We have also never believed in adding a few zeros to our fees just because “corporate” is in the title. Wellness is something continuous and regular. I have never understood companies and specialists who try to justify charging so much more simply because the client is a company rather than an individual. You have to stick to your ethics and principles.

So what are your current personal wellness interests and goals?

Physically I am working on my flexibility and movement through Yoga, a big change from my years of more weight based training.   I’m currently using Alo Moves to complete my daily practice where possible, usually the instructor Patrick Beach who is a key influencer in the wellness scene. Nutrition wise I have always been relatively consistent in eating clean, following an 80:20 perspective. I do enjoy dark chocolate (we even do a seminar involving dark chocolate to teach mindful eating!). Like my fellow males as mentioned above, I am perhaps guilty of not placing enough emphasis on mental health practices in my overall wellbeing. I tend to achieve my Mindfulness through my exercise. I occasionally read though not as much as I would like. I have attended an 8-week Mindfulness course to understand it and I’ve used Headspace intermittently but hands-up, I need to do more!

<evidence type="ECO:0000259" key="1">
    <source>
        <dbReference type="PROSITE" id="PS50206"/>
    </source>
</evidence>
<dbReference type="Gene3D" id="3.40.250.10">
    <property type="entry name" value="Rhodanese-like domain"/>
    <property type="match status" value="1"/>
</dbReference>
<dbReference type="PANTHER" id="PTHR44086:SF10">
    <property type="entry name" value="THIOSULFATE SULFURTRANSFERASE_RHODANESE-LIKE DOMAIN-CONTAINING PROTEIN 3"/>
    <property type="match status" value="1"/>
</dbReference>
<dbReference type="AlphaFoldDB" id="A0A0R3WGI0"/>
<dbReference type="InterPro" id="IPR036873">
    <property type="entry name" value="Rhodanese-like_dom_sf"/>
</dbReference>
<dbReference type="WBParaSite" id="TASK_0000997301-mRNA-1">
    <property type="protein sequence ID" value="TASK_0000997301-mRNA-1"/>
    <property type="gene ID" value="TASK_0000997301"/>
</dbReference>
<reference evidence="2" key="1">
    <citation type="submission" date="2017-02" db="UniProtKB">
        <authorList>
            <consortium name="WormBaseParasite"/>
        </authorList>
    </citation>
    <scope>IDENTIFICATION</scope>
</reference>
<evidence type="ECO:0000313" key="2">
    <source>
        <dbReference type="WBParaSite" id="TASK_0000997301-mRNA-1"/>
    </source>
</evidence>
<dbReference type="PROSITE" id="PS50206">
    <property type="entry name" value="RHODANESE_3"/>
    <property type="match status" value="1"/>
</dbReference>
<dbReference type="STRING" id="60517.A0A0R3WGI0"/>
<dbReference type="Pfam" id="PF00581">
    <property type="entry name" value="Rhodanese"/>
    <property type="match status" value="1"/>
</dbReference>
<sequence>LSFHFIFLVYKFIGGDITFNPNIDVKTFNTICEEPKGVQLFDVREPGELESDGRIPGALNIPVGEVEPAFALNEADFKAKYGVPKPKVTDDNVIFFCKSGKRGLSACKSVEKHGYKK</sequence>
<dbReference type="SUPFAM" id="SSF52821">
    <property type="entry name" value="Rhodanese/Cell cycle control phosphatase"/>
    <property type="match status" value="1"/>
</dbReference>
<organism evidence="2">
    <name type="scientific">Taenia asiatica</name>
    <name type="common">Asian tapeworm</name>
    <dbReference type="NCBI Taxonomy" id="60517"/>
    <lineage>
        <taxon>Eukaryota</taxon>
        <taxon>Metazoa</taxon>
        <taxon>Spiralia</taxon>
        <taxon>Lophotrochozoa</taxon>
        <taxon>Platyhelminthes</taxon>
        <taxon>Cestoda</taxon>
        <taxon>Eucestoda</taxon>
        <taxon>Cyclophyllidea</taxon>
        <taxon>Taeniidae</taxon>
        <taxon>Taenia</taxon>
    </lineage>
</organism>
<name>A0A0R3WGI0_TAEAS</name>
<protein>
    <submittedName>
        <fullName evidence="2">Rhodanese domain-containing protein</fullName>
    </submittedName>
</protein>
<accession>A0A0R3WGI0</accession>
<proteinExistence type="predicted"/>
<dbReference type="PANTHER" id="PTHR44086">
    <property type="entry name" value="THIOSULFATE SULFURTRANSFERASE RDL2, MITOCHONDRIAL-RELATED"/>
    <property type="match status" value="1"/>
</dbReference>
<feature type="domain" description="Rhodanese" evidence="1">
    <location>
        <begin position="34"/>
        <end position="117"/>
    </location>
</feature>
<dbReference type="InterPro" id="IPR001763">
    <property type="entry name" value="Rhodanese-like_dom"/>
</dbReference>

Wellness is a constant evolution!


Contact Wellness London for more information on their programmes and services.